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The Battle for the Soul of Capitalism

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The Battle for the Soul of Capitalism

How the financial system undermined social ideals, damaged trust in the markets, robbed investors of trillions – and what to do about it

Yale UP,

15 min read
10 take-aways
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What's inside?

Companies were once managed for the benefit of shareholders. Now they’re managed for the benefit of managers.

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John C. Bogle is the best possible person to provide this critique of the U.S. slide into dysfunctional capitalism. As the founder and former CEO of Vanguard mutual funds, Bogle has taken the high road in investment management, implementing policies that contain fund expenses and benefit shareholders. Of course, this should be the main job of any fiduciary, but it often gets lost among other interests. With his long-term perspective and in-depth knowledge, Bogle presents the industry’s problems and explains how to correct the mistakes generated by greed, runaway management, wild speculation and sloppy oversight. Although occasionally repetitive and rhetorical, he raises important concerns: Rampant self-interest is destroying the investor class and, even worse, many fiduciaries are standing by and passively watching the debacle. If you are an investor, investment professional or a dispassionate fan of the benefits of capitalism, getAbstract recommends this as essential reading.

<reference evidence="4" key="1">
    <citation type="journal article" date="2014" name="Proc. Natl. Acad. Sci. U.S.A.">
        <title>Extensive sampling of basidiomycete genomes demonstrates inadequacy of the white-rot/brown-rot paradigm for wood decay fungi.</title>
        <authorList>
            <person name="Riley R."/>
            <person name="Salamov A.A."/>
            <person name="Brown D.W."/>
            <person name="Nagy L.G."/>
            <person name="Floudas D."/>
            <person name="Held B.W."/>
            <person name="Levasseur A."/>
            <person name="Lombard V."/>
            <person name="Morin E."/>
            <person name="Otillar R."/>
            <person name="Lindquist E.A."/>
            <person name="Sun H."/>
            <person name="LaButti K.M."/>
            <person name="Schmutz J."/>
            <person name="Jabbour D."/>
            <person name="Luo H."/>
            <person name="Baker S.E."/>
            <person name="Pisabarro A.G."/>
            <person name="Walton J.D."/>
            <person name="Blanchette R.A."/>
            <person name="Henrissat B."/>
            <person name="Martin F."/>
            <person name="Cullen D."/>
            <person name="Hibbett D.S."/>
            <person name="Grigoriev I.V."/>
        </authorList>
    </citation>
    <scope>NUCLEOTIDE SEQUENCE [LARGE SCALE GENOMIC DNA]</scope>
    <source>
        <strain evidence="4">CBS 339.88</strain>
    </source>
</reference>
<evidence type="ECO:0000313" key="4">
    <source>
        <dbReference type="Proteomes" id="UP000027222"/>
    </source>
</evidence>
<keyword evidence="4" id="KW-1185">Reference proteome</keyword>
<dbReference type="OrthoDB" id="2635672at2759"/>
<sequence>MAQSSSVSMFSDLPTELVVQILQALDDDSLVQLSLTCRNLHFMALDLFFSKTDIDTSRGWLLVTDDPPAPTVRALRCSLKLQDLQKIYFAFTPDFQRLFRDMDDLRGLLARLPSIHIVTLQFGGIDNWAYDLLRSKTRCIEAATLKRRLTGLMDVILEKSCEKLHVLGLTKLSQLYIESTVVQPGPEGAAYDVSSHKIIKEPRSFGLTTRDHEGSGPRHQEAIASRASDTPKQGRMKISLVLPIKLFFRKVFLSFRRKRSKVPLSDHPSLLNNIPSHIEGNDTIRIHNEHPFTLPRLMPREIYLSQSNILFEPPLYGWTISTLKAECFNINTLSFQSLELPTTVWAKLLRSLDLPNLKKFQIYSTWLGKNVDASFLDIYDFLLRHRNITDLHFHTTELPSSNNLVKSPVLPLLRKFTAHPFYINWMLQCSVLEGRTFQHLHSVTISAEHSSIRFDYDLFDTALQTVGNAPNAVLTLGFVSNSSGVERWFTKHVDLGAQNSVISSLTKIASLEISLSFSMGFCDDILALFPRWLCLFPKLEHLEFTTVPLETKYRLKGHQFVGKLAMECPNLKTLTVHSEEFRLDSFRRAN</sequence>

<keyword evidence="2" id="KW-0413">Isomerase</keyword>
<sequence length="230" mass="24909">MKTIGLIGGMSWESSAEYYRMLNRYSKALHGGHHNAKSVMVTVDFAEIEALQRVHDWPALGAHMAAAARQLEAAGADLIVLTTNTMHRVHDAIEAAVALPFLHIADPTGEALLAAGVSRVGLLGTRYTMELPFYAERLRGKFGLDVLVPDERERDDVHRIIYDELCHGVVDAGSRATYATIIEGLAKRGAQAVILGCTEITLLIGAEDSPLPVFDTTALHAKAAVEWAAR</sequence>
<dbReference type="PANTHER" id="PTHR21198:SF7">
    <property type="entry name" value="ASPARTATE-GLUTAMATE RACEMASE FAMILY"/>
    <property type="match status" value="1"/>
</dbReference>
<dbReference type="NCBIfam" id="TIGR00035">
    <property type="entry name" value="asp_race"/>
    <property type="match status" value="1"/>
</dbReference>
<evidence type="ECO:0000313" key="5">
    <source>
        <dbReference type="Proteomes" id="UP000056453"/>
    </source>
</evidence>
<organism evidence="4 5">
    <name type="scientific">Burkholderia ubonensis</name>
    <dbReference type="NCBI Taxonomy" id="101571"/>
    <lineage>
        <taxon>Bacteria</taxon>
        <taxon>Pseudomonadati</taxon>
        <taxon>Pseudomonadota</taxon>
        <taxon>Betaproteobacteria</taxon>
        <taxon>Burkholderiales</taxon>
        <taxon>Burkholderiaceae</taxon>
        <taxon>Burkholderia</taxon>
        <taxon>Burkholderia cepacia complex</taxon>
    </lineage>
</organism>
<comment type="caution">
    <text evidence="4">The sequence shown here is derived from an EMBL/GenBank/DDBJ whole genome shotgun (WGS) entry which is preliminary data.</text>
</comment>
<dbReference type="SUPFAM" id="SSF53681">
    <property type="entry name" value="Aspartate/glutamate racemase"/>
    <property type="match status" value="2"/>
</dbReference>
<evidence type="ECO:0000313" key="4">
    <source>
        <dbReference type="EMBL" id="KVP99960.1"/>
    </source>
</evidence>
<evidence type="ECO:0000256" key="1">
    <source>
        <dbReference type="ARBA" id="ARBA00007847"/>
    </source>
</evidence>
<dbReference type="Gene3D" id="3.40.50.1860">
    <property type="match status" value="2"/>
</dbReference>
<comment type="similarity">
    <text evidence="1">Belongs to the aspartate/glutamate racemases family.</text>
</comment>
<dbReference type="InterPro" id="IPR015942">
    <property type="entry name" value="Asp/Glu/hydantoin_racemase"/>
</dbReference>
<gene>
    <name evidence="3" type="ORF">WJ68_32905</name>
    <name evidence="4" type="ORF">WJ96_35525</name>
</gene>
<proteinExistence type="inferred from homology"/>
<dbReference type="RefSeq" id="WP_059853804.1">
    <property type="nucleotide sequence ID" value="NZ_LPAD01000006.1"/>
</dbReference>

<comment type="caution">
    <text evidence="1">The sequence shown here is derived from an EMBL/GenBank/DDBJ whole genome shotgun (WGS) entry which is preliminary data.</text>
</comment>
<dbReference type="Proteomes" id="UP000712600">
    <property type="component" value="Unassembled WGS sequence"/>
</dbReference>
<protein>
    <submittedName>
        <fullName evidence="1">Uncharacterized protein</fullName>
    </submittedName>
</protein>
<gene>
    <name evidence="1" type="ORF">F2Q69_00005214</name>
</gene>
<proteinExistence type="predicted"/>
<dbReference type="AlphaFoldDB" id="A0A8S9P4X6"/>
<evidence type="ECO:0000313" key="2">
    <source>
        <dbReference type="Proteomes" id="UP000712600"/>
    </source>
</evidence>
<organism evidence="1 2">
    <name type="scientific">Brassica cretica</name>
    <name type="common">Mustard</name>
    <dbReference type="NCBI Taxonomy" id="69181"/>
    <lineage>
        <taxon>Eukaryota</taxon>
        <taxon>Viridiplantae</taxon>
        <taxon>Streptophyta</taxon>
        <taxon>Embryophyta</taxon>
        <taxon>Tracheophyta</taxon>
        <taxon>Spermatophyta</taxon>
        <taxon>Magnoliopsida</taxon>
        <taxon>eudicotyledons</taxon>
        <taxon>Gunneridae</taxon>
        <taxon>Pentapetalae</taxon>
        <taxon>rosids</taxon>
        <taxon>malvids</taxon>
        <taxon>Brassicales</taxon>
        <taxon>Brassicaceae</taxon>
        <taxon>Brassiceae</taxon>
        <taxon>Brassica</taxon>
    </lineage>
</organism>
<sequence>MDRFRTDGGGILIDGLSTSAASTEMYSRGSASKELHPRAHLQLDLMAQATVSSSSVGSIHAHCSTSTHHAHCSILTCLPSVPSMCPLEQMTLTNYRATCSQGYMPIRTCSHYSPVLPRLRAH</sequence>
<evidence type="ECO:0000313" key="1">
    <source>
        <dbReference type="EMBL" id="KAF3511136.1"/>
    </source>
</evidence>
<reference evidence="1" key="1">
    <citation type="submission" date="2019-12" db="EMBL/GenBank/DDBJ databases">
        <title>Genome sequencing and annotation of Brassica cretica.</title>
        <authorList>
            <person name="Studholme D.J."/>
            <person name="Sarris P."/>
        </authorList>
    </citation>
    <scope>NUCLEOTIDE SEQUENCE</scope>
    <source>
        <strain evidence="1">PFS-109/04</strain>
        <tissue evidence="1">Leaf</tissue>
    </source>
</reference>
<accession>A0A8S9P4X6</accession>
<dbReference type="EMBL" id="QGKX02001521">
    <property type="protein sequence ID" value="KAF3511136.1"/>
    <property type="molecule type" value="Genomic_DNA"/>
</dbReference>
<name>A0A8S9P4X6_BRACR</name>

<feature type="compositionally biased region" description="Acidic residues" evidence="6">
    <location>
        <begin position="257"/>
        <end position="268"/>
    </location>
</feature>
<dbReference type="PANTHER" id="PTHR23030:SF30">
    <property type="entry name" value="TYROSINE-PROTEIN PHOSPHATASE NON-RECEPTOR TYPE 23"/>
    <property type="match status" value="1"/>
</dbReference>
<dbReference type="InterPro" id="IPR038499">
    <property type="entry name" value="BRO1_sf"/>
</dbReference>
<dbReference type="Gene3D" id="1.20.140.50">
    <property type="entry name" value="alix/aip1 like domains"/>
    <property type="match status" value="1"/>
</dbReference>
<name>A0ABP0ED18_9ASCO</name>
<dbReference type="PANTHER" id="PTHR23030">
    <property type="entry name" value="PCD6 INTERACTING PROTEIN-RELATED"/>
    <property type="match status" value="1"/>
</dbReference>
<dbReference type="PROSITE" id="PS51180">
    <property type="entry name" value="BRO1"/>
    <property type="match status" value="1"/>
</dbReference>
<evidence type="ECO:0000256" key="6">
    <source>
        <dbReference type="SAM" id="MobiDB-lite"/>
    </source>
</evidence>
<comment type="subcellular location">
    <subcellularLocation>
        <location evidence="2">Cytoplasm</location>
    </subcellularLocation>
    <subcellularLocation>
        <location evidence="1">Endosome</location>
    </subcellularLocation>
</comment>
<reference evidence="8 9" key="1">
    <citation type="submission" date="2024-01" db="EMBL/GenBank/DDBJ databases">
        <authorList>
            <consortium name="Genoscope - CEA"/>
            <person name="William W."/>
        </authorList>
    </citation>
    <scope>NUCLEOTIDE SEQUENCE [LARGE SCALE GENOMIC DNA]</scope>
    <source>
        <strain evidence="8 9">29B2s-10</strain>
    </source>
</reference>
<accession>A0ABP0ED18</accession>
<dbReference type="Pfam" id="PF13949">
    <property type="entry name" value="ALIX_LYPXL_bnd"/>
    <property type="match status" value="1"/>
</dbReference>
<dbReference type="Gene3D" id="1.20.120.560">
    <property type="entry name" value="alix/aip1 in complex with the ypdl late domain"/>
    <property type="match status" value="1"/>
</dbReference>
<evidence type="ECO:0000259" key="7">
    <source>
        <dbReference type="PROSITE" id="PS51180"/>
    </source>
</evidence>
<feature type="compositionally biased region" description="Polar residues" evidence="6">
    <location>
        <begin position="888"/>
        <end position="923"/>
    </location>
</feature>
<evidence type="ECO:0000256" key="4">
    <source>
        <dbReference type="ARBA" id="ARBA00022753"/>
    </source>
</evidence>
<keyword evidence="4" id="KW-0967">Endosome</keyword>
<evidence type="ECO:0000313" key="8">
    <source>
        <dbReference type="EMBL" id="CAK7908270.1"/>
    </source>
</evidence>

Decline and Fall

U.S. business has achieved remarkable results and reshaped the world. But during the last part of the 20th century, its values have deteriorated, derailed by materialism and greed. Although the federal and state governments once focused idealistically on solving social, educational and resource allocation problems, selfishly motivated campaign contributions have redirected the political system. In the business sector, excessive compensation and unbridled activities by investment bankers, financiers and corporate managers helped produce the stock market bubble of 1998 to 2000, which inflated and then evaporated half the wealth created in the stock market during that period.

Today, the stock market is entertainment, not a long-term investment vehicle. Excessive TV coverage and the rabid pursuit of financial information, much of it meaningless, drive investors to pursue day trading and short-term profits. At the corporate level, managers are running their companies for their own benefit rather than that of their shareholders, even though the shareholders assume most of the risk by investing their cash.

In “owners’ capitalism,” managers operate companies...

About the Author

John C. Bogle is founder and former CEO of a large mutual fund company. In 2004, Time magazine named him one of the most influential people in the world. In 1999, Fortune magazine named him one of the four investment giants of the 20th century.

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